Interestingly, the whole femur length was not altered in the both mutant (Dlx5-Ptch1 cKO and Fgfr3-Ptch1 cKO) mice. However, the bone marrow length relative to the total length was significantly reduced in both Dlx5-Ptch1 cKO and Fgfr3-Ptch1 cKO mice compared to Control (Fig. 4g). This reduction was more pronounced in Fgfr3-Ptch1 cKO mice, associated with an increase of the distal cartilage length relative to the total length, suggesting a delay in the cartilage-to-marrow stroma transition. In contrast in Dlx5-Ptch1 cKO mice, only the bone marrow length relative to the total length was reduced without increasing the cartilage length (Fig. 4g, second column from the right), supporting the theory that Dlx5+ perichondrial cells regulate the marrow formation without involving chondrocytes within cartilage templates. Further, the Col1a1(2.3 kb)-GFP+ trabecular area per the marrow area was significantly reduced in Fgfr3-Ptch1 cKO, associated with an increase in the number of chondrocytes in each column while the total number of chondrocyte columns was unchanged (Fig. 4g, first column from the right), further suggesting a delay in the chondrocyte-to-osteoblast transition.
Therefore, Dlx5+ early perichondrial cells directly regulate the formation of the marrow space, whereas Fgfr3+ fetal chondrocytes regulate bone formation within the marrow space through chondrocyte-to-osteoblast transition, at least in part mediated through Hedgehog signaling.
Dlx5+ ePCs contribute to postnatal diaphyseal marrow stroma
We further set out to define how Dlx5-creER+ early perichondrial cells contribute postnatally to the bone and marrow stromal compartment. For this purpose, we analyzed the cell fates of Dlx5CE-E12.5, OsxCE-E12.5 and Fgfr3CE-E12.5 cells after 4 weeks of chase at postnatal day (P) 21.
As expected, Dlx5CE-E12.5 cells substantially contributed to the postnatal cortical bone compartment. These cells became undifferentiated periosteal cells and Col1a1(2.3 kb)-GFP+ cortical bone osteoblasts (Fig. 5a, b and Supplementary Fig. 3a). However, in bone marrow, Dlx5CE-E12.5 cells contributed only to the diaphyseal marrow stromal compartment. These cells became Col1a1(2.3 kb)-GFP+ trabecular bone osteoblasts and Cxcl12-GFPhigh reticular stromal cells in the diaphysis, but did not generate the same cell types in the metaphysis (Fig. 5a, b and Supplementary Fig. 3a). In contrast, OsxCE-E12.5 cell-derived osteoblasts and marrow stromal cells largely disappeared by this stage due to their transient nature6,22. Fgfr3CE-E12.5 cells became cortical and trabecular osteoblasts as well as Cxcl12-GFPhigh stromal cells predominantly in the metaphyseal marrow space, seemingly in a mutually exclusive manner to Dlx5CE-E12.5 cell derivatives (Fig. 5a, b and Supplementary Fig. 3a). Interestingly, both Dlx5CE-E12.5 cells and Fgfr3CE-E12.5 cells had disappeared from the perichondrium (groove of Ranvier) by this stage, and appeared to make only minimal contribution to the endosteum.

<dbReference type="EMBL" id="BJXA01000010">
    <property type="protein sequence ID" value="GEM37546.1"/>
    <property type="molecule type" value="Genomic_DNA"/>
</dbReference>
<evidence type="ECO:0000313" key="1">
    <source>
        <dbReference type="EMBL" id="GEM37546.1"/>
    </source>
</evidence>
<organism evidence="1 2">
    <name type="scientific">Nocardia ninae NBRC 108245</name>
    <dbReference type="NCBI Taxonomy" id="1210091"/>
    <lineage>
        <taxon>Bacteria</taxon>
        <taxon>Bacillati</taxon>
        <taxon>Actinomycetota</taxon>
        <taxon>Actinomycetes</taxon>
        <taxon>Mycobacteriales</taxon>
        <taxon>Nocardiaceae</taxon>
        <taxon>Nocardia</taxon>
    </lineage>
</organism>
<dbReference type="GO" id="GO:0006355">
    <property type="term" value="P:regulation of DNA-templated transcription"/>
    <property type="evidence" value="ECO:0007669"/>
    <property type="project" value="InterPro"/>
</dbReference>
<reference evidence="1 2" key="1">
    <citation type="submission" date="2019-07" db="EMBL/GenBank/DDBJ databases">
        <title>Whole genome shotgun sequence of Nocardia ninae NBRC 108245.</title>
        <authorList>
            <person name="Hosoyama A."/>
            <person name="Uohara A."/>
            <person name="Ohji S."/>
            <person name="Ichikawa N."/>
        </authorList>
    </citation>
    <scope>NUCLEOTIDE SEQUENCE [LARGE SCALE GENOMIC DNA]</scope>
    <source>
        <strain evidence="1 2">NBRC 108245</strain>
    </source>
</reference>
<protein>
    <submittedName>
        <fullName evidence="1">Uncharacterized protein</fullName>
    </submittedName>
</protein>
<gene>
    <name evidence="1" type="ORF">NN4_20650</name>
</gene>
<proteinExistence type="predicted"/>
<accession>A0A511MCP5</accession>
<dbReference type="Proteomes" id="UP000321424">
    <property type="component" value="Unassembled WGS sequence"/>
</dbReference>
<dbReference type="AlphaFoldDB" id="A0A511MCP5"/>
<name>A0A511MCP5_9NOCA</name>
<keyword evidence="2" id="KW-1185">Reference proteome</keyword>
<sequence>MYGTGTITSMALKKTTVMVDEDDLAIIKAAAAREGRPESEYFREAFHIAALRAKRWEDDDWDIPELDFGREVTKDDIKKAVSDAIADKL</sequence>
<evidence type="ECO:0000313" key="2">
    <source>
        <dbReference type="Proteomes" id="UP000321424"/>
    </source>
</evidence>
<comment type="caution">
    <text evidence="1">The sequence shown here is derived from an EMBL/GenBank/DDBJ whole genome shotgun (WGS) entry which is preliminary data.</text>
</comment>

We further defined how Dlx5CE-E12.5 cells contributed to the developing bone marrow space and cortical bone using quantitative histological approaches. Dlx5CE-E12.5 perichondrial cells predominantly contributed to BMSCs and osteoblasts and osteocytes in the distal area (3–7 mm from the growth plate), whereas Fgfr3CE-E12.5 cells contributed to these cells in the proximal area (0–3 mm from the growth plate, Fig. 5c). OsxCE-E12.5 cells showed a similar pattern to Dlx5CE-E12.5 cells, but contributed to BMSCs and osteoblasts to a much lesser extent.
Additionally, we performed flow cytometry analysis of cells isolated from femurs of triple transgenic mice carrying a Cxcl12-GFP reporter (Fig. 5d and Supplementary Fig. 4) for further quantification. Importantly, Dlx5CE-E12.5 contributed to a substantial fraction of Cxcl12-GFPhigh reticular stromal cells, at a level fewer than Fgfr3CE-E12.5 cells (Dlx5CE-E12.5: 19.5 ± 3.1%, Fgfr3CE-E12.5: 26.4 ± 3.7%). The remaining fraction of Cxcl12-GFPhigh stromal cells might be derived from other perichondrial cells or chondrocytes at E12.5 that were not marked either by Dlx5-creER or Fgfr3-creER. In contrast, OsxCE-E12.5 cells made essentially no contribution to Cxcl12-GFPhigh reticular stromal cells at this stage (OsxCE-E12.5: 1.0 ± 0.4%). Similarly, not all the osteocytes were derived from either Dlx5CE-E12.5 or Fgfr3CE-E12.5 cells, suggesting that other perichondrial cells or chondrocytes may contribute to the remaining fraction.
The differential contribution of Dlx5-creER+ perichondrial cells and Fgfr3-creER+ chondrocytes continued further onto the adult stage. At three months of age, Dlx5CE-E12.5 cells were present in the diaphyseal marrow stromal compartment and contributed to Perilipin+ marrow adipocytes, while Fgfr3CE-E12.5 cells were present in the metaphyseal marrow stromal compartment and contributed to alkaline phosphatase (ALP)+ osteoblast-like cells on the bone surface (Supplementary Fig. 3b). Only a small number of OsxCE-E12.5 cells persisted in the diaphyseal marrow space at this stage (Fig. 5e).
These findings demonstrate that Dlx5-creER+ early perichondrial cells make sustained contribution to diaphyseal bone and marrow stromal compartment in a manner distinct from Fgfr3-creER+ fetal chondrocytes (Supplementary Fig. 3c).